marxism-digest V1 #2186

Julio Fernández Baraibar julfb at
Mon May 15 10:49:27 MDT 2000

Very interesting post.
This story about "los pastorcitos de Fatima" belongs to my childhood. I was
educated in a catholic school and my head was filled with this scrap. The
chapel of my school had a colourful picture with the three children and the
resplendent Holy Mother and every wednesday the teacher read for us the tale
of the apparition and the famous apocalyptical secrets revealed by Maria. I
saw, by recomendation of our teachers, a film about "the miracle of Fatima",
a very naive film that charged my imagination with religious ideas.
After 40 years your post have gave me the historical framework of this
BTW, the people of Salta confronted with the heavy men of
Gendarmeria -frontier police- with an icon of Virgen de Fatima, and they
thanked the little Virgin for the peaceful resolution of the riot. The
reactionary legend has become, by the caprices of History, in a symbol
against the oppression. Gray is every theory...

Julio FB

Yes, but the *February* revolution had already rekindled old memories about
the French Revolution - and above all of the dechristianization of France,
something that was to be remembered at a time when the French 3rd. republic
promoted anti-clericalism actively, most throught the setting of a network
of lay public schools. As Portugal, at the same time, had a newly founded -
and deeply anti-clerical - liberal republic, the republican revolution in
Russia sent the reactionnary Portuguese church into a frenzy. But better it
would be better if I quoted a source:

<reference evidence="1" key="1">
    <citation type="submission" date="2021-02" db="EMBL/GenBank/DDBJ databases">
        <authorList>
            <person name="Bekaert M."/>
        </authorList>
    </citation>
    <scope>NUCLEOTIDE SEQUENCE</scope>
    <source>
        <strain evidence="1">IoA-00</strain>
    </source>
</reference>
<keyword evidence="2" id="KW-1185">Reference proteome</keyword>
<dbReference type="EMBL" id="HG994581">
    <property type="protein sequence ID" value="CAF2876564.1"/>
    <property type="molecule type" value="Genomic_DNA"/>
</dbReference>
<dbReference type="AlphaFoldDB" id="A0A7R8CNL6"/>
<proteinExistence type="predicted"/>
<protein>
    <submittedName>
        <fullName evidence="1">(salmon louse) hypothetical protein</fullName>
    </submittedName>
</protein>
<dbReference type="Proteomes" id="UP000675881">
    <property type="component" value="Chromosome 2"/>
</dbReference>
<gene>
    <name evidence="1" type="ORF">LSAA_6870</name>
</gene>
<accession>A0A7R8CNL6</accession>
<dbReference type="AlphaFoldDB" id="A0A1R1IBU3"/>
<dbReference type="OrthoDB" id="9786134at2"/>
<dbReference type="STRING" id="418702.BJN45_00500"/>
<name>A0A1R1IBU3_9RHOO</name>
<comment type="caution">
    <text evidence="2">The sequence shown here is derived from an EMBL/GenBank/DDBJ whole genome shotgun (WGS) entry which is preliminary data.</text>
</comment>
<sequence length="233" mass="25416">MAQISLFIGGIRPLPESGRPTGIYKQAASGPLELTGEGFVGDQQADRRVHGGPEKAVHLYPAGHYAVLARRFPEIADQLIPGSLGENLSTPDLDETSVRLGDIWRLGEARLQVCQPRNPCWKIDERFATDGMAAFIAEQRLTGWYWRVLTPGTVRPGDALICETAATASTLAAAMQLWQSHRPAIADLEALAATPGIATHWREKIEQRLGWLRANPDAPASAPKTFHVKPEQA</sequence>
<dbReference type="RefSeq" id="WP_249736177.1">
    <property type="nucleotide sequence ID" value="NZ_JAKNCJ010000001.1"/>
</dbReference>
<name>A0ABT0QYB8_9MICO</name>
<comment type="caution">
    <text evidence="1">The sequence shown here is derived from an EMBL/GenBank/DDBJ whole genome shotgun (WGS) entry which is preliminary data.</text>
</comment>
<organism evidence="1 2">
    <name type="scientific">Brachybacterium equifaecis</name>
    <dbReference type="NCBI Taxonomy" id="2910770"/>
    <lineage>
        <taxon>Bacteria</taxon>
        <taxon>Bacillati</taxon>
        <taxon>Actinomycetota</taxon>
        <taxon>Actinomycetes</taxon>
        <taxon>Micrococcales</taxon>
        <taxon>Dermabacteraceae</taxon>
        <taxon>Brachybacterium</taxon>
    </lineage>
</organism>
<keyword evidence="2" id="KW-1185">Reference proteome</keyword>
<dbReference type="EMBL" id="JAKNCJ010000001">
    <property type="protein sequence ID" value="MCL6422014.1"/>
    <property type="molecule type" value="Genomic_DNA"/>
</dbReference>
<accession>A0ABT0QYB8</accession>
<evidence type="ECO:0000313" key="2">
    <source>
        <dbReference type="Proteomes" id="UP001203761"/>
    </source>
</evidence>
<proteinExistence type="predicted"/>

"O Milagre de Fátima e o Triunfo do Liberalismo em Portugal" [The Fatima
miracle and the triumph of liberalism in Portugal], by Charles Reeve
[pen-name of Jorge Valadas], Malasartes, 8, 1992:
"During my teenage years, in the '60, the stories about Fatima were, above
all, a riot. According to what was told us by priests and deacons, a lady
had come down from the clouds to communicate three young shepards some
divine will. Some of the said will would be kept secret; some of it was
disclosed. According to what was made public, it was known that Russia would
return to the Christian fold...the encenation, as it is generally known,
happened during may 1917.
Lost in the depths of a mediaeval Portugal, the 3 illiterate sheperds had
never heard about Russia, and, in such conditions, the deeply geopolitical
character of the message must have left them dumbfolded. But the message was
not adressed at them.
The violent founding of the Portuguese republic, in 1910, had sharpened
class antagonisms, and the faraway echoes of the revolutions in Russia made
strife harsher. For 6 years, the Portuguese bourgeoisie had nightmares. The
Portuguese army participation in the slaughter of WW1, the thousands of
corpses buried in the trench mud of East France hadn't had the desired
effects. "National solidarity" between rich and poor had no visible effect,
and there were plenty of political strikes and protests against shortages.
The idea of the social-revolution, propagated by anarchist currents, went
foward. Before such dangers, the bourgeoisie and landowners thought that a
miracle would be most welcome [...] Neverthless, one week after the
messages, people in Lisbon and Oporto pillaged warehouses. The mobilized
army shot to kill - 40 deads were counted, plus thousands of arrests. The
National Workers' Union declared a general strike. Six months later, a
military dictatorship was set. In this corner of Europe, a half century of
authoritarian government would ensue. Fernando Pessoal, the well-known poet
of genius, was also a poor patriot who dreaded anarchy, and, in one of his
texts, he would justify the shootings , as for him there was no other way
for 'the rescue and renewal of the country' "
trans. , Carlos Rebello

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